To see some of the HTML5 capabilities in action check the HTML5 web pages Apple posted last week.
Author: David Lang
Review by David Voth
The following is one of two books I bought and read recently. The other one is called Windows PCs in the Ministry. These books are part of the new Nelson’s Tech Guides series.
The book Macs in the Ministry is a book that discusses how to make use of Mac computers within the church as a means to support and enhance one’s ministry. The book is divided into two sections:
The first section covers different ways that computers can be made use of within the church, such as:
The second section is more practical in that it takes the first section and goes through the steps that one would go through. While some other applications are mentioned the focus is doing the steps making use of software that many people already have, namely iLife and iWork. A separate DVD is included with what you need, such as the images for creating the sample projects.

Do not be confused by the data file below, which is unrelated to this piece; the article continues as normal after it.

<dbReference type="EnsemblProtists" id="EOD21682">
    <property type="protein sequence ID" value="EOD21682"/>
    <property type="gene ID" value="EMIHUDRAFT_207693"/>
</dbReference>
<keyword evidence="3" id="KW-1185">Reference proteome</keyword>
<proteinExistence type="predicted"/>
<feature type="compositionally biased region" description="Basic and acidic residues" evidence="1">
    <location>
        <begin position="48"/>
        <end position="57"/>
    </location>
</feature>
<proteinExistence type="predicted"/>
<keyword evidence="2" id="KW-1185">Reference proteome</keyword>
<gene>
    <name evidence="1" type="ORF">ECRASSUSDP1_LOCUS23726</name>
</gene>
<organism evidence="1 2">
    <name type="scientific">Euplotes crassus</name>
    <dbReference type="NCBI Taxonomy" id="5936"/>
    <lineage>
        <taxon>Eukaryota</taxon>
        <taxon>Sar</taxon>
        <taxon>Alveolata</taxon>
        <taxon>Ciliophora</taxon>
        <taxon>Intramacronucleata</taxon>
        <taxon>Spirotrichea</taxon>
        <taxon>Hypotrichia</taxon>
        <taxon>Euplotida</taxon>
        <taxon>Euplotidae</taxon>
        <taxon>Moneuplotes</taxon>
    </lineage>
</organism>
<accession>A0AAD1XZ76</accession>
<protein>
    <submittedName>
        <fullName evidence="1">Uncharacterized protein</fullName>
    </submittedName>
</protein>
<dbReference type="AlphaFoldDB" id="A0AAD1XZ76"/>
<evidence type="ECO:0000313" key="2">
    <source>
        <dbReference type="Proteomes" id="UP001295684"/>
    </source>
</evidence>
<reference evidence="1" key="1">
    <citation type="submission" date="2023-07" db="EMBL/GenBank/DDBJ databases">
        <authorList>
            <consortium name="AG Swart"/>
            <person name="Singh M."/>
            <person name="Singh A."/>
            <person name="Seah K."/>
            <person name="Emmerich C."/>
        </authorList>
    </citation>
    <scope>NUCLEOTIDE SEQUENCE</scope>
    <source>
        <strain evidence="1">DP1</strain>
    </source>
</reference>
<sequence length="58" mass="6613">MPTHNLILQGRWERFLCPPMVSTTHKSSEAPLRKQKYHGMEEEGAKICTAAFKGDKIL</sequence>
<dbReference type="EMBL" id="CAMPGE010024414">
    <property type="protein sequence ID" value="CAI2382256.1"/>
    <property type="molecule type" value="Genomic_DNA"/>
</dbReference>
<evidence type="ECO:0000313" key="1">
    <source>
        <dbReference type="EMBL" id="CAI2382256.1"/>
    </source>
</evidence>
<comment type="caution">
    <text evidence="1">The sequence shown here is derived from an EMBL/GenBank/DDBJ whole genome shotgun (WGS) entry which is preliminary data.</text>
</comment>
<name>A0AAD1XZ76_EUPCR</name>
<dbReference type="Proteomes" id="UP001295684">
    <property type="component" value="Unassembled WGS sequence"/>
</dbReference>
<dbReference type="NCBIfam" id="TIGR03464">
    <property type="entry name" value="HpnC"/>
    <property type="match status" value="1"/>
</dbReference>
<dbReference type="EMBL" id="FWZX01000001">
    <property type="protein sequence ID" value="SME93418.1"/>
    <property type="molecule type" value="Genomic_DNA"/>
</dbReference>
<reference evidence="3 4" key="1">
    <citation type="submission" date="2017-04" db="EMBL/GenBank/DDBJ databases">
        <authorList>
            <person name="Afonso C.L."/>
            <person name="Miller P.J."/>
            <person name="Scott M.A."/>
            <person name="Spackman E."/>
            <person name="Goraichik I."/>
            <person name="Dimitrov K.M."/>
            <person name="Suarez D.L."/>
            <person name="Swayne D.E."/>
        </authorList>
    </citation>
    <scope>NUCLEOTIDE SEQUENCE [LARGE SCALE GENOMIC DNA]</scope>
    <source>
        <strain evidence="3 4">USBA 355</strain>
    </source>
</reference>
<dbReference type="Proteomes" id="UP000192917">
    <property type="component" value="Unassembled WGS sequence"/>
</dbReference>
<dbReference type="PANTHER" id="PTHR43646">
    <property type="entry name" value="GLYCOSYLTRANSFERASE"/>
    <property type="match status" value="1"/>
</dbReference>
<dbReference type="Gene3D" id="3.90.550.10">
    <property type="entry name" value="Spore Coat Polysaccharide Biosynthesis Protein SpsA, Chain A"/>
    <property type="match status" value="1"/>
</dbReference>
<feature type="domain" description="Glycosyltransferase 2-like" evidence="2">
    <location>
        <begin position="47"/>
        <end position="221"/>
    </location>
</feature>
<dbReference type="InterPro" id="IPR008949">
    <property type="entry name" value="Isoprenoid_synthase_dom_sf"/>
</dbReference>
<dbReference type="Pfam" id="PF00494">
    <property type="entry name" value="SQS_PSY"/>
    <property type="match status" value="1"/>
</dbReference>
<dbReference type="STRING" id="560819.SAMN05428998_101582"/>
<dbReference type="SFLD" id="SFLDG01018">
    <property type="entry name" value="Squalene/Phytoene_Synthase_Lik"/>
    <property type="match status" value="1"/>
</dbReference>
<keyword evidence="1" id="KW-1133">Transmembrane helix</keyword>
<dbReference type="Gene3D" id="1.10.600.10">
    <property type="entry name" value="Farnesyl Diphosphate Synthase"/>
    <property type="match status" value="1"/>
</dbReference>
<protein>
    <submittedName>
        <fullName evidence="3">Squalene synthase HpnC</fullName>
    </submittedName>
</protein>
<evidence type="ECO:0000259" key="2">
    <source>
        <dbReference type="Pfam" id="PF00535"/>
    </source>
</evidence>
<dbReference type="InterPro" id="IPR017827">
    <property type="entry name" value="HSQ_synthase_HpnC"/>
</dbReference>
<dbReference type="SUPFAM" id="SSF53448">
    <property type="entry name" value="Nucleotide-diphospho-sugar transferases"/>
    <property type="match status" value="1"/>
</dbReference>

Some of the strengths of this book are
This book I would say is primarily written with pastors and Bible teachers in mind. However, I would also say that there is plenty here for any Christian that wants to make the most of their Mac in a creative way.
Accordance Bible software, one of the leading Bible programs, has a Spanish CD available again. The CD includes several versions such as Reina Valera 1960 along with Strongs numbers. It also includes a couple Bible versions that come as study Bibles. An upgrade option is available for those that have Compubiblia para Mac. Accordance is a program that I use for studying the Bible and I would recommend it to anyone looking for such software.